67. A system as defined in claim 66 in which the priority value generated in response to processing controlled by the priority establishment element corresponds to the sum of (i) the number of problem communications links the entry's message can be transmitted over and (ii) the number of messages that can be transmitted through the problem communications link, the communications link assignment element enabling said mapping processing node to generate communication pattern information for associations of entries and problem communications links with low priority values.
68. A system as defined in claim 65 in which the message/communications link correspondence element further includes a message token transfer element for enabling the mapping processing nodes to transfer of message tokens over the mapping communications links associated therewith after associations have been generated for a message transfer cycle.
69. A system as defined in claim 68 in which each message token has a destination pointer, said message token transfer element enabling the mapping processing nodes to adjust the values of the pointers in relation to the mapping communications link over which it transfers the message token.
70. A method of establishing a fixed mapping a problem graph comprising a plurality of problem vertices interconnected by edges which represent the pattern of communication of data between problem vertices in connection with processing of a problem, onto a massively parallel processor comprising a plurality of processing nodes interconnected in a fixed pattern by a plurality of communications links for transferring data among the processing nodes, the method comprising the steps of:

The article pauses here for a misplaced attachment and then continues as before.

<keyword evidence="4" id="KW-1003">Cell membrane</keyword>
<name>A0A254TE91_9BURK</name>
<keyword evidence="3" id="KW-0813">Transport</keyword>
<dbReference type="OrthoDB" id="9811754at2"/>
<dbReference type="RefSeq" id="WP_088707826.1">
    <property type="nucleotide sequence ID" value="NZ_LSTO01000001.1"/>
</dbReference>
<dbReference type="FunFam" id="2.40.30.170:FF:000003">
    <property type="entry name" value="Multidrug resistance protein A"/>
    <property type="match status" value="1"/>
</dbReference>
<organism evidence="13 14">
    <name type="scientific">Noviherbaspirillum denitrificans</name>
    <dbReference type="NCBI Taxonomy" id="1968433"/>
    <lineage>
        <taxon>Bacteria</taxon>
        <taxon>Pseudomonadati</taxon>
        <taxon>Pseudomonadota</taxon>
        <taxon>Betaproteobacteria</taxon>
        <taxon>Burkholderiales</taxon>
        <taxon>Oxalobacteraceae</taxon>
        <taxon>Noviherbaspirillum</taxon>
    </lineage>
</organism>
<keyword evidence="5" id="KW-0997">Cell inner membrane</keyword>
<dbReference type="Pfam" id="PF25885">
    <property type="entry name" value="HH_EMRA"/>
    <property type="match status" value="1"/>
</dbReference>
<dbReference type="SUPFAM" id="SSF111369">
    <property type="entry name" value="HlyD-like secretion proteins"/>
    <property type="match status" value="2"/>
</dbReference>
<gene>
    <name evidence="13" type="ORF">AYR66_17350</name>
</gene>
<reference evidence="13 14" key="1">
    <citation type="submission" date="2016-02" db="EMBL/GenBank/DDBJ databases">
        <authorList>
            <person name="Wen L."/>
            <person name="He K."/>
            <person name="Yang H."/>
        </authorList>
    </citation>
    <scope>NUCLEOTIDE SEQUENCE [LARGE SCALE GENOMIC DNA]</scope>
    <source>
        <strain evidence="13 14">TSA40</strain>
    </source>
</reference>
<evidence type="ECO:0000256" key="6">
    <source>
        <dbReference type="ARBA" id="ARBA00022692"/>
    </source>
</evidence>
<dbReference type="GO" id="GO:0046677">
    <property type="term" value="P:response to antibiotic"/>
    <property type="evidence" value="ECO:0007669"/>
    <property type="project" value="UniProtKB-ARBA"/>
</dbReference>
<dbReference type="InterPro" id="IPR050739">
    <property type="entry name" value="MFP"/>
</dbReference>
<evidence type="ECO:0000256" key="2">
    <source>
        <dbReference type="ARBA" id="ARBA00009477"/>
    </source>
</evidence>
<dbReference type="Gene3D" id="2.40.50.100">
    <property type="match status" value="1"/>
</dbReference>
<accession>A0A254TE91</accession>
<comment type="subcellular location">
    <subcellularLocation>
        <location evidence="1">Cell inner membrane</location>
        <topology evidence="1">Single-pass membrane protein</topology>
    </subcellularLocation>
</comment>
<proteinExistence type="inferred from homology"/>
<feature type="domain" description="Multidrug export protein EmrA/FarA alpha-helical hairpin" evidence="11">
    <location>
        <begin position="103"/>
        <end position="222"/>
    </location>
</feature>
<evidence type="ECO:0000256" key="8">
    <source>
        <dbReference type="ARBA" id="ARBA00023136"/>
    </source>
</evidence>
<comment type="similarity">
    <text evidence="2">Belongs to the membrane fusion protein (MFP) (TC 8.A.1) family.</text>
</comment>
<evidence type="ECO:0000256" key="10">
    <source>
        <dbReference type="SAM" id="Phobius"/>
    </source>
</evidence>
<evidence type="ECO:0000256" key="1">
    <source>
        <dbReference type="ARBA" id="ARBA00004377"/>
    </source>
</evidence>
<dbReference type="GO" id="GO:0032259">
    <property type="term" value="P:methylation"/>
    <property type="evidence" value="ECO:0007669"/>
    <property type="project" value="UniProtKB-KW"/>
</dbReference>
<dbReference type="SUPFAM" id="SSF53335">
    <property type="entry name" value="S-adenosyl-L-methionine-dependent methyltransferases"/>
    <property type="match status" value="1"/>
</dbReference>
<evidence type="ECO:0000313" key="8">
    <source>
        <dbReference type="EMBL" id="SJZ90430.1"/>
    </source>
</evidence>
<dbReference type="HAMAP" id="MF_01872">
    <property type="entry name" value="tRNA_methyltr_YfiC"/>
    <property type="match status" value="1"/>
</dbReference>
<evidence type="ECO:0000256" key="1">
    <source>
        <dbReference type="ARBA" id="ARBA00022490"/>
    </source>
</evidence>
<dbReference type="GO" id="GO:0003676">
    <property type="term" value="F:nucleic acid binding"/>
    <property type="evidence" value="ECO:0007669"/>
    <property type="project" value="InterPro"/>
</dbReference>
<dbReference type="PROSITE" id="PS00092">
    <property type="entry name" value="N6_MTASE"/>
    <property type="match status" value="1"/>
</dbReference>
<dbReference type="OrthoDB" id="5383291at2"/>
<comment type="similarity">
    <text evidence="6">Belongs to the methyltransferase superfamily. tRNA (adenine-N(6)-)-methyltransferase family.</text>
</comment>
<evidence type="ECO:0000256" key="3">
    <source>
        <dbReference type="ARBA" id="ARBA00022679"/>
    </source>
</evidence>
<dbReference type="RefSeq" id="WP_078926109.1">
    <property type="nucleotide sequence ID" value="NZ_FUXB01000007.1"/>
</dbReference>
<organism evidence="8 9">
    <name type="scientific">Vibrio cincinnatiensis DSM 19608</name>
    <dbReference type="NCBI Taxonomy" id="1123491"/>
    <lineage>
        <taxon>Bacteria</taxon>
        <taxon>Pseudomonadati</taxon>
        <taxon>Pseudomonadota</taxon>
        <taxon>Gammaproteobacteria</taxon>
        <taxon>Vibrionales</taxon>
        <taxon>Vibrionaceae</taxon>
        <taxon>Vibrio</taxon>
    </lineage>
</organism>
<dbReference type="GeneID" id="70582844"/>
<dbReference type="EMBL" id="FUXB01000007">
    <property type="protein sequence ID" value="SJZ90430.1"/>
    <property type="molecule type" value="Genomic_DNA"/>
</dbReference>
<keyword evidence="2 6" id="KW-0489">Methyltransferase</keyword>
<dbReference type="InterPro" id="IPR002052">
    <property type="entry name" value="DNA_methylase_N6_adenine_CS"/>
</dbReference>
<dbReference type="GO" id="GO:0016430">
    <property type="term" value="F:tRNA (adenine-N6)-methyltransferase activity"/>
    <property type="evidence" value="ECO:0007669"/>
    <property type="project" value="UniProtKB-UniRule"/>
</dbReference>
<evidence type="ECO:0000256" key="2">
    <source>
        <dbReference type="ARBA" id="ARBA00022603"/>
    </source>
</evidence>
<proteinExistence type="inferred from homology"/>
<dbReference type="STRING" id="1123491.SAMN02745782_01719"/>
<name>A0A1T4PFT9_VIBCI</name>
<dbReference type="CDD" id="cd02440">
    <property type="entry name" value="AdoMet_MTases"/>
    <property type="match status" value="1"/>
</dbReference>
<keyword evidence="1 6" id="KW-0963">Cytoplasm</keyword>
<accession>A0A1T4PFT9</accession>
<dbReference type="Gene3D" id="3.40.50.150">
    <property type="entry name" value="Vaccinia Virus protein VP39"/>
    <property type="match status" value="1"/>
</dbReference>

A. establishing a fixed mapping of said problem vertices onto said processing nodes in relation to a communication cost function representing time to transfer data among the processing nodes to which the respective problem vertices have been mapped over the communications links as defined by the edges of the problem graph; and
B. generating communication pattern information in connection with the established fixed mapping for use in directing message transfers among processing nodes to facilitate transfers of messages among the processing nodes over the communications links as defined by the edges of the problem graph.
71. A method of establishing a fixed mapping of a problem graph comprising a plurality of problem vertices interconnected by edges which represent a data communication pattern among the problem vertices in connection with processing of a problem, onto a massively parallel processor comprising a plurality of processing nodes interconnected by a plurality of communications links for transferring data among the processing nodes, the fixed mapping being in relation to a communication cost function representing time to transfer data among the processing nodes to which the respective problem vertices have been mapped, the method comprising the steps of:
A. generating an initial current fixed mapping in which said problem vertices are selectively assigned to said processing nodes; and
B. iteratively:
(i) generating prospective perturbations in response to the current fixed mapping, each prospective perturbation comprising a prospective reassignment of a problem vertex to another of said processing nodes; and